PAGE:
Q. You may have answered part of this, but to lead 35 laps, to be out there, to overcome what had happened and to have that momentum going into the next round of the playoffs, how important is that for you as a team to get that win?
CHASE ELLIOTT: Well, I mean, just those extra six points, you know. Who led the most laps today? Is that a point? Not anymore? Never mind, bummer.
But anyway, so yeah, I guess six points, that’s a big deal regardless, and obviously we wanted to win. But those six points stick with you, and you can’t put a price tag on that. You hope it doesn’t come down to six points. You hope that you’re cruising there and you’re able to run good enough or better yet win, but they’re nice to have for sure, and like I said, you can’t put a price tag on them. Those guys that have five, six wins are pretty well cruising to Homestead. You know that, and that’s the goal when we get to Daytona in February is to try to get up enough wins where these rounds, if you have a bad race that you can keep digging.

Q. Chase, I just wanted to go back to the accident. What was going on behind the wheel? Did it look as smooth or was it as smooth as it looked on TV when you hit the tire barrier and then seemed like you were quickly in reverse and got yourself going again?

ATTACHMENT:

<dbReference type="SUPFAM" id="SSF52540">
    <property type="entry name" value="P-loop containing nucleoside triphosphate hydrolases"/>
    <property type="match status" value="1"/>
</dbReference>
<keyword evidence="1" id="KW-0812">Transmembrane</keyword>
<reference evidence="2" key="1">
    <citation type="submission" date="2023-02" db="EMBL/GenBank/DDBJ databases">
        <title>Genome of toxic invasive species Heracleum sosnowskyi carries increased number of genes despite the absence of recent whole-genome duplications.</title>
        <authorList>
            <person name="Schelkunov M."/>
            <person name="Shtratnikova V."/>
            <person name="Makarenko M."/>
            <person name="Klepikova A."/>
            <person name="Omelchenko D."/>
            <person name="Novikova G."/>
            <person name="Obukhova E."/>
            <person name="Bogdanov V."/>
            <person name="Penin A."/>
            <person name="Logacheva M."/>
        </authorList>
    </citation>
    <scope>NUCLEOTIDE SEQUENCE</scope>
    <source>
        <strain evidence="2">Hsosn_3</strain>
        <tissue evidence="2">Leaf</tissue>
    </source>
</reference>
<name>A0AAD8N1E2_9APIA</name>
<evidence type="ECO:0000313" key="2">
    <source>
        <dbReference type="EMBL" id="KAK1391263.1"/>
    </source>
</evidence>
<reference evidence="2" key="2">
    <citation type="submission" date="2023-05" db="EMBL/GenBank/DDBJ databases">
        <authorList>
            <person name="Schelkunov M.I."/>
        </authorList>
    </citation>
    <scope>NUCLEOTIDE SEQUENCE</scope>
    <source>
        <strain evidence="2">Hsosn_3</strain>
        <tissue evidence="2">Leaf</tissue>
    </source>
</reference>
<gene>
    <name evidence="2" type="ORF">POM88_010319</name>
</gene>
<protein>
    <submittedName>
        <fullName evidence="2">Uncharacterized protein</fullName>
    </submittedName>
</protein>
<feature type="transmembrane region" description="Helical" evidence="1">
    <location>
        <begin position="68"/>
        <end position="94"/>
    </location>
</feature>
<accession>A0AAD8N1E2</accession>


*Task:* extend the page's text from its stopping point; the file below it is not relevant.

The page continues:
CHASE ELLIOTT: Yeah, I knew long before I hit it that I was going to hit it, so I was just thinking about reverse and getting out of there and finding a hole to crawl in as fast as possible because that was pretty dumb.

Q. On this course, and I don’t know if it’s because it’s the Roval or if it’s just the way this one lays out, but most of the time on road courses, passing is done under braking, and you out‑brake a guy and beat him in. We didn’t get to see all of your overtakes today, but it seemed like most of them were actually on acceleration and coming off of corners faster. Is that just the nature of this course, or was it the way your car was running?
CHASE ELLIOTT: You know, you just try to do ‑‑ you try to take advantage of wherever your strong points are, and I just didn’t feel ‑‑ at other places, braking zones are ‑‑ I think here, a braking zone would be a great place to pass. The problem with here is if you blow the backstretch, you’ve ruined ‑‑ you could potentially have ruined your day. The risk versus reward there doesn’t make a lot of sense. Other places, Watkins Glen, you out‑brake somebody into Turn 1, well, if you blow it you just run wide. So I think you have to think about that, and I think that was probably a big reason why guys just weren’t just champing at the bit to pull out of line down the back because we didn’t know if we were going to make it by ourselves a lot of times, much less two people.

FastScripts by ASAP Sports

Team Chevy high-resolution racing photos are available for editorial use.